SO, there we all were, having a jolly old time of it over lunch on a Saturday afternoon. There was me, my teenage daughter, my older sister and two nieces.
There we were, nattering away and enjoying ourselves, when the atmosphere was cut by the sound of a shrieking child.
Now, I mean, this rug rat was turning purple with rage as he tried to writhe his way out of his mother’s arms. She wasn’t letting go and he wasn’t going to stop either. With great physical muster, she managed to get him to a chair, where she deposited him bluntly. The toddler was still screaming.
“Jesus, wouldn’t ya think that she’d get the child settled down a bit before bringing him in here?” I said to the company I was with.
Four blank faces looked back at me.
“I mean, there’s obviously a problem with the kid, so why didn’t she get it sorted before heaving him in here and ruining our lunch?” I continued, digging myself further into the hole.
Four blank faces continued to stare at me. Then my older sister, a modern day Mary Poppins, if you like, slowly opened her mouth and said: “Really? Are you really going to be that person? The person who bitches about a small child who’s upset? Who judges a mother who’s trying to cope with her kid’s tantrum? Are you really going to be that person?” my sister said, just barely – barely – keeping the contempt out of her own voice.
My daughter and nieces looked on in horror. But I wouldn’t back down.
“Ma, don’t you even like children?” my daughter asked in a small voice, quite unlike her own.
“It’s true. I don’t particularly like them. They’re an awful pain in the arse, especially strangers’ kids. They’re particularly bad,” I answered, haughtily. “I am, however, very fond of you. And you. And you,” I said, pointing in turn to my daughter and the other two.
“That’s true. She really does love you,” my sister said, rowing in, as if my own word wasn’t enough.
That got my back up. Now I was the one being judged. I was being undermined, so I had to retaliate.
“I remember the time when I terrified our oldest sister’s kids,” I said gleefully, as the three teenagers listened. “Because of my nose and my chin and my little roundy glasses that I used to wear as a teenager, I convinced them that I was a witch.”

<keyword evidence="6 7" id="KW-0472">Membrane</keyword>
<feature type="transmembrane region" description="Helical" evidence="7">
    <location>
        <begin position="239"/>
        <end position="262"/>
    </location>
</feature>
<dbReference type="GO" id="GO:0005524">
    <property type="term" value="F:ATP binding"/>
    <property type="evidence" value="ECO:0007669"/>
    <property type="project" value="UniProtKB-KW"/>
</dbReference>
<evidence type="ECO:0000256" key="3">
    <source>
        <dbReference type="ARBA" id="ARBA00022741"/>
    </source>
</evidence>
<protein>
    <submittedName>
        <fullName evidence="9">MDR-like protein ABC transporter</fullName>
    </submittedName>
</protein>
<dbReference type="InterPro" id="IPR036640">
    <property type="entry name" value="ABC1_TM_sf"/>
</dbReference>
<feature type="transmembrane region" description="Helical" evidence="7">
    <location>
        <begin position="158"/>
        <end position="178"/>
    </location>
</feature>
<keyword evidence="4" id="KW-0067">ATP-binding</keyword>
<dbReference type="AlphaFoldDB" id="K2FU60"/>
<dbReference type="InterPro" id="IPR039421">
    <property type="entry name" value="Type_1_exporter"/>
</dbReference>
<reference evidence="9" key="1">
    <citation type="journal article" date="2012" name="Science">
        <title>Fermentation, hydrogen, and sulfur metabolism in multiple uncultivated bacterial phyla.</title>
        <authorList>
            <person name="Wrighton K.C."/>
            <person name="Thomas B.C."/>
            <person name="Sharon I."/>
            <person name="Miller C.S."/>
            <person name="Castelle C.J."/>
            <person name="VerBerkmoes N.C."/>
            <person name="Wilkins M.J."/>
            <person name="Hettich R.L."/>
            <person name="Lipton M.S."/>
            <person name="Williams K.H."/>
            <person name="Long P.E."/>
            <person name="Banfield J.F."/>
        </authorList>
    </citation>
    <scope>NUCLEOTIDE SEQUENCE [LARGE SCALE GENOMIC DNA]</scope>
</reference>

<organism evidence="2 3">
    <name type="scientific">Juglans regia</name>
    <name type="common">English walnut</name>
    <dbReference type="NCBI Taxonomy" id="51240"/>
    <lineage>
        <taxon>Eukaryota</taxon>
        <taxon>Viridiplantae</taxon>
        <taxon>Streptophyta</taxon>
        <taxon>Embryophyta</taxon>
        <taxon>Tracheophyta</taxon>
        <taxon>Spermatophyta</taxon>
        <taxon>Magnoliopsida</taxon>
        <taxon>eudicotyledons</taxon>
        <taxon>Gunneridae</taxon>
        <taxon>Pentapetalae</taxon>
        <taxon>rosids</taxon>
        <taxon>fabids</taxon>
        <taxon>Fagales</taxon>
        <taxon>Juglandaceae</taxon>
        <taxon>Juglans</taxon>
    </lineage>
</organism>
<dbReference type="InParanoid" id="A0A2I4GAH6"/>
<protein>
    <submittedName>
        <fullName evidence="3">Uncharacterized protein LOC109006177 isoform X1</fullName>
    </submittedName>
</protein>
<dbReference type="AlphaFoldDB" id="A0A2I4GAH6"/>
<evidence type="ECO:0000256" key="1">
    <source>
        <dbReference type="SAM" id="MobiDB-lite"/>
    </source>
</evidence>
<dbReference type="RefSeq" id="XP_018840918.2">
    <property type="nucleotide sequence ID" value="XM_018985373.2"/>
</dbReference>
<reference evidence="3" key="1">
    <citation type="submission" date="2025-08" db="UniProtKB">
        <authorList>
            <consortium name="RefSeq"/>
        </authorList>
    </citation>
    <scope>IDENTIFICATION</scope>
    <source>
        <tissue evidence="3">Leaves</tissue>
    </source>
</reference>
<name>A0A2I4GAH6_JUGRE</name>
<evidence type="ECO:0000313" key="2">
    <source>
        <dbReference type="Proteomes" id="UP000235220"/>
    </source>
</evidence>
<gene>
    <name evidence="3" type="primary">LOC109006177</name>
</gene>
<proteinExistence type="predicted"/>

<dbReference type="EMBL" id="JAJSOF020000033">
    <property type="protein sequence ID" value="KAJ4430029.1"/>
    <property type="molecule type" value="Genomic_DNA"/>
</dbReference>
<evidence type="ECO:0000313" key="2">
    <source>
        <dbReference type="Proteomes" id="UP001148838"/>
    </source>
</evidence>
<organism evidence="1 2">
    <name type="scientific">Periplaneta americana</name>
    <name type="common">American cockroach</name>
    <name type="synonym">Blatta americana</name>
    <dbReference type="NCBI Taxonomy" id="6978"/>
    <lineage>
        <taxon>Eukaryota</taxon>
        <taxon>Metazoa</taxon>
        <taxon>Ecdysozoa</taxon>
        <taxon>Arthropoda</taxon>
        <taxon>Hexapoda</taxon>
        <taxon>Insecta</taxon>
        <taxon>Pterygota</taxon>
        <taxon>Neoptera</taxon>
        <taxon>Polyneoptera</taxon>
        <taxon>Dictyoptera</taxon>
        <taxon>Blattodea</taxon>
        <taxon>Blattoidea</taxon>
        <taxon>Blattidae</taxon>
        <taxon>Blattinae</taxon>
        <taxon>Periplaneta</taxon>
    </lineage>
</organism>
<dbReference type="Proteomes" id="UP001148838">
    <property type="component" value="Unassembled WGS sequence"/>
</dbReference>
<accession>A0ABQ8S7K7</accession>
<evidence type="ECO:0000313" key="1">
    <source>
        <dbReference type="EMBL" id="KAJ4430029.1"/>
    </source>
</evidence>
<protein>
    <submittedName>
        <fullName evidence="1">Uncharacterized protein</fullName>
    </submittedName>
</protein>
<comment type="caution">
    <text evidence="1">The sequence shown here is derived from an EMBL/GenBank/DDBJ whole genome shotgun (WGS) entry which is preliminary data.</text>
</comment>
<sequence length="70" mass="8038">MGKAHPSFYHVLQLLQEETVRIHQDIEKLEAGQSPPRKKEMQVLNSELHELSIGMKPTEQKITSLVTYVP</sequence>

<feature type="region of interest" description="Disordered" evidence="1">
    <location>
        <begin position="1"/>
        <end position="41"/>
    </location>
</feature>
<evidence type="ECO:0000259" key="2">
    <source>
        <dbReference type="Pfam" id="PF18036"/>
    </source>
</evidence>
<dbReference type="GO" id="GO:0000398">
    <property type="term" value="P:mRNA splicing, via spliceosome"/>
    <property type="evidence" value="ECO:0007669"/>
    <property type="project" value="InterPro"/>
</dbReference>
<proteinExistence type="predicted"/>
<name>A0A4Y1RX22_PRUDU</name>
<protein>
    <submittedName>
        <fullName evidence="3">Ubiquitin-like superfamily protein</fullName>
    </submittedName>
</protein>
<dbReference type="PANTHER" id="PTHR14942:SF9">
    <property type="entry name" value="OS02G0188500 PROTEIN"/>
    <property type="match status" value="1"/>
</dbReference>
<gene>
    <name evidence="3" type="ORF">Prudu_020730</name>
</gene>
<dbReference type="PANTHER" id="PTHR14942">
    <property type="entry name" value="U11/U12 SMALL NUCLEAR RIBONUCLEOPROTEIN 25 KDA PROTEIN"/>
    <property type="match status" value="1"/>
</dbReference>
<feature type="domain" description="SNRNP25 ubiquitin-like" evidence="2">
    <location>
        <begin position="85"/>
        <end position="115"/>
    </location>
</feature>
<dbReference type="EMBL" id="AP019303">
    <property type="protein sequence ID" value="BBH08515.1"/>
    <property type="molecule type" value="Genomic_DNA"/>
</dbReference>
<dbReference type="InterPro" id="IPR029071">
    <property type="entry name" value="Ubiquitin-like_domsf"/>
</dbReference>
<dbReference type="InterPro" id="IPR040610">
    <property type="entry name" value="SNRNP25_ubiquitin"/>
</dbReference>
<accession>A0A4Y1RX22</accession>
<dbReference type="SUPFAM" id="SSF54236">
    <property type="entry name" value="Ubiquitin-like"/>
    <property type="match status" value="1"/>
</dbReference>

“Jesus, did you really do that?” Mary Poppins beside me asked, appalled.
“I certainly did. The little buggers were really annoying me at the time, but that softened their cough. They didn’t come near me for years after that one!” I laughed in a shrill, manic way.
“Mother, are you for f***king real?” was the reaction from my daughter’s corner.
At this stage, the screaming tyke that had been hauled into the restaurant had quietened down and was now whimpering in his high chair.
I suddenly remembered the one and only time that my only child completely lost the plot. She was just over two years’ old and we were walking through a shopping centre – a tiny issue about something that magnified so hugely in her tiny mind that she threw a tantrum. A full-blown, lay down on the floor, kick-and-scream tantrum. In the middle of the shiny shopping centre, where other families were happily going about their business. Some gangly teenagers stopped to have a look at the tiny car crash that was screaming her little blonde head off on the floor. Others averted their gaze, but mostly mothers with their buggies slowed down to give me a sympathetic eye. They understood.
Back in the restaurant, I blushed, embarrassed by my own impatience at the little fella, who’d literally been dragged in kicking and screaming by his mother.
I looked at my daughter and answered her question.
“Ah no, hon. I’m only winding ye up. Sure, don’t you know I just adore kids?” I said, before shutting up, once and for all.